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Topic Owning a home when sooner or later assisted living will be needed Go to previous topic Go to next topic Go to higher level

By jcs On 2013.10.01 22:56
My father who is 84 and has had parkinsons for the last 10 years is starting to show signs of dementia, his cognitive thinking is decreasing, increased dyskenesia, and his health is declining due to this horrible desease. He owns a 4 family home in which he obtains rent from two of the apts. My question is that I'm afraid that soon he will need assisted living and I am worried that they will take away his home since the amount of rent that he receives stops him from obtaining Medicaid. This will leave my elderly mother without her home. Of course she would live with me, but I keep hearing that assisted homes will take everything they have. Is this a common horror experienced not just because of parkinson's but any severe illness?

By jcoff012 On 2013.10.02 09:25
Where do you live? I worked as an Activity Director in an assisted living in California and not once did they ever take a person's home or any personal property. I do believe that to qualify for Medicaid there is a limit on personal property, but I would suggest that you contact your local Council on Aging for advice. We had many residents who kept their homes for years. Please don't take mine or anyone's advice without contacting either your Council or an attorney before signing any paperwork...and never sign over assets to any assisted living.

By lurkingforacure On 2013.10.02 11:52
I would get to an elder care attorney fast, someone who knows the rules and deadlines. There are huge obstacles to getting Medicaid....I have heard some people divorce so that the healthy spouse doesn't lose everything when the ill spouse gets gov.t help.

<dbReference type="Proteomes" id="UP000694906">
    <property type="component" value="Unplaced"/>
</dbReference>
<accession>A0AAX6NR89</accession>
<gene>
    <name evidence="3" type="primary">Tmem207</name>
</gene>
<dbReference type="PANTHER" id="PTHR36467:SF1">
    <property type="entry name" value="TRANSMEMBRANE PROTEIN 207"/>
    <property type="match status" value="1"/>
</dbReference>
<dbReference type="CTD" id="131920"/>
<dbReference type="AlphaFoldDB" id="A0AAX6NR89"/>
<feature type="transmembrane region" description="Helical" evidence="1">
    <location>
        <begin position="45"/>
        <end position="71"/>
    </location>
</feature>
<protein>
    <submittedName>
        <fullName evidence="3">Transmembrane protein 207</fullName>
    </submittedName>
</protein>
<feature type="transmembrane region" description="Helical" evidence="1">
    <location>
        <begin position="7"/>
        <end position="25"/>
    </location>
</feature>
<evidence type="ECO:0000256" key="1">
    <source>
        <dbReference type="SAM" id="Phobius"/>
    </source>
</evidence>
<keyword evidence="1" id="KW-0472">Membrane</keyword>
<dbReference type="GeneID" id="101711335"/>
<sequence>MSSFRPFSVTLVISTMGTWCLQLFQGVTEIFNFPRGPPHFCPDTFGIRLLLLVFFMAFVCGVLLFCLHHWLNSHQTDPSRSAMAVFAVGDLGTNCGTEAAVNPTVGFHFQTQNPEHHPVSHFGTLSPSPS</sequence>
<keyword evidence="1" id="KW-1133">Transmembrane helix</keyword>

There are some gifting programs, etc. you can do but again, the timeframe is key and it's long, something like 3-5 years, I am not sure but if this is a concern at all for you and your parents would never divorce to keep what they have saved up from going to the gov't, then I would go see a reputable and qualified elder lawyer pronto.

When I priced asst. living places for my mom, they were 5K a month.....for a decent one, not top of the line.

One option is getting help to come to the home, which has a lot of benefits: less stress for the ill spouse, less expensive, healthy spouse can keep tabs on things and make sure the necessary care is being given (hard to make sure of that in even the best of places)...there are downsides too but you'd just have to weigh the factors and decide which is best for your individual situation. Go

By carman96 On 2013.10.02 21:02
My in laws signed their house over to their 6 children. That was their only asset so they were able to get Medicaid to pay for a portion of their in home care. The rest they paid for with a line of equity that was in their children's name, since they owned the house. they both were able to stay in their house until their deaths.
It cost a bundle of money for the attorneys fees though. Try to find a good eldercare attorney to find out your options.


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